Saturday, October 11, 2008

Visit with the Dude: Chapter 2

Chapter 2: Bouzigues and Beyond

This is Chapter 2 of our visit with Dude . . . the tale of the 2.5 short days we spent with him in Bouzigues and beyond.

We arrived home in Bouzigues around 9:45 Sunday night. We bundled the kids off to bed and skyped my mom. It was great! We chatted with her for 2 hours. Mike and my dad polished off 2 bottles of wine while we all talked about everything from Paris to Obama to Bouzigues to who-knows-what. It was really fun: Chatting with both of my parents while relaxing in my French living room. How cool is that?!

On Monday, we had to be a bit more serious. We walked the kids to school, then we took Dude on the tour through Bouzigues. He saw it all – the school, the post office, the gym, the church, the mairie (city hall), the port, the beach, and the coquillages vendors (shellfish – remember, Bouzigues is famous for their oysters). Dude bought a kilo of palourdes (clams) for lunch!

When the tour was complete (Bouzigues is small, so the walking tour took a total of about 25 minutes), Mike and Dude took a journey to the Carrefour. The Carrefour is part of our French experience, what can we say? Then it was already time for the kids to come home for lunch.

That 3 hours of seriousness was all we could handle. I mean, sheesh! Dude may not get a chance to come back for another visit! We had to maximize every minute he was here. So, we kept the kids home and headed off to Pezenas and a winery we had heard good things about – Bebian.

This is a picture of Dude & the kids with the Moliere monument in Pezenas. Apparently, Moliere was banished to Pezenas in the 1600s.

The Bebian winery was a bust. The wine wasn’t great, and the winery was much too big . . . as in it wasn’t family owned and operated. So, back we went to Bouzigues to make it home in time for the kids’ judo class. That judo class is a huge hit!

While the kids did judo, les adultes stood outside chatting with the locals. That means that Mike spoke somewhat fluently with Sandra, Jean-Louis, and Jean-Christopher while I listened intently. I speak often, but it’s halting French. I did a lot of translating for Dude, too. So, Dude got to see what our afternoons are like here. If we don’t have judo, we try to go to the park after school. The park also provides a great dose of “French In Action.”

Tuesday was a fabulous day!! We kept the kids home from school, and we all slept in. For those of you who know me well, can you believe all this sleeping in I do now? And Mike? Wow!

We started Tuesday at the farmer’s market in Balaruc. This is only the second time we’ve gone to the Balaruc market, and it’s not one of my favorites (or even in the top 5). However, it was great to show the Dude a market. We bought all sorts of great, authentic French goodies: brie, Roquefort cheese, Cantal cheese (one of my faves!), ham, sausage, bread (bien sur!), lavender honey, Cuban coffee (where else can you find coffee from Cuba?!), olives, fruit, and dried fruit. A lot of these goodies got packaged up for Dude to bring back to Grandma. We bought her many of our favorites from the market and the Carrefour, so she could experience les goutes (the flavors) de France, including wines.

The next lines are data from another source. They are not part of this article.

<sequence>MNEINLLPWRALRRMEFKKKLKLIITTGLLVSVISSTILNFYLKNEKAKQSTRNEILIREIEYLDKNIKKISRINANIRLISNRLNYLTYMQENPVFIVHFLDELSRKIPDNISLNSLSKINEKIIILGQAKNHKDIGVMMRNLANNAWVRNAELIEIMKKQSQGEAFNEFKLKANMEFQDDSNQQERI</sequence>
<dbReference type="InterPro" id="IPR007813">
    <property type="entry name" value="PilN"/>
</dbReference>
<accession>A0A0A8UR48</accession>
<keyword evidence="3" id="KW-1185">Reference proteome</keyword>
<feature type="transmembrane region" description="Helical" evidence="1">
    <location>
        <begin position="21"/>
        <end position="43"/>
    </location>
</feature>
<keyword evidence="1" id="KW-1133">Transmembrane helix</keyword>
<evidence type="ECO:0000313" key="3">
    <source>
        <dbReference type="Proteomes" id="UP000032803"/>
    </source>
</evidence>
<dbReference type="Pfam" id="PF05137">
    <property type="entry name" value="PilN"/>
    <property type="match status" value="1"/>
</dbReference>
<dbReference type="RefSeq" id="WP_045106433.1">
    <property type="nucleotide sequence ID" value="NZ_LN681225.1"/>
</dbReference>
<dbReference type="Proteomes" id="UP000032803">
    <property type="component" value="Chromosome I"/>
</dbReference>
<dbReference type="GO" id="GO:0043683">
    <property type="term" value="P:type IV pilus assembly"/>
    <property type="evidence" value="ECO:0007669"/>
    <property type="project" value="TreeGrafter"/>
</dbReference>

News update: Dude arrived home safely, and Mom has already tasted the French goodies. She said: "Have you tried a slice of bread (assuming yours is much more delicious than American french bread), some honey and then the roquefort? It's to die for. And then wash it down with that yummy white wine. Yummmyyyyy! The cuban coffee isn't bad either! You guys sure eat well.

We are very glad you liked the goodies, Grandma!

Dude also bought the kids some ladybug watches that they have been looking for for weeks. They were fully prepared to spend 5 euros each on these watches, and they were thrilled when they found them at the market (finally!). When Dude said they were a gift from him, the kids were ecstatic!

The kids don't look ecstatic in this picture (it was many hours later), but you can see their necklaces. Well, maybe they are a bit hard to see here. LOL You can check out our Flickr account if you are curious.

We zipped home to eat our lunch and put stuff in our tiny little refrigerator, then we were off again. Our next destination was the region of Saint Chinian. This is a region famous for its wines. I know - isn’t all of France famous for its wines? Well, the soil in Saint Chinian is unique, so the grapes and wines are also unique. The lovely village of Roquebrun is in the Saint Chinian region, and we really wanted to show Dude the beauty of Roquebrun.

Check out the link below. It is a list of the 14 most beautiful towns and villages of our region in the South of France. Roquebrun is number 4, and Bouzigues is number 7. And we’re so lucky that we found both of these villages “by accident” – so to speak.

The link below gives some info about the Saint Chinian wines, for those of you who are wine buffs.

We visited 4 or 5 wineries on Tuesday, and we squeezed in a visit to Roquebrun. Dude loved it, too. He said, “Oh, you’ve got to bring your mom here.” Bien sur!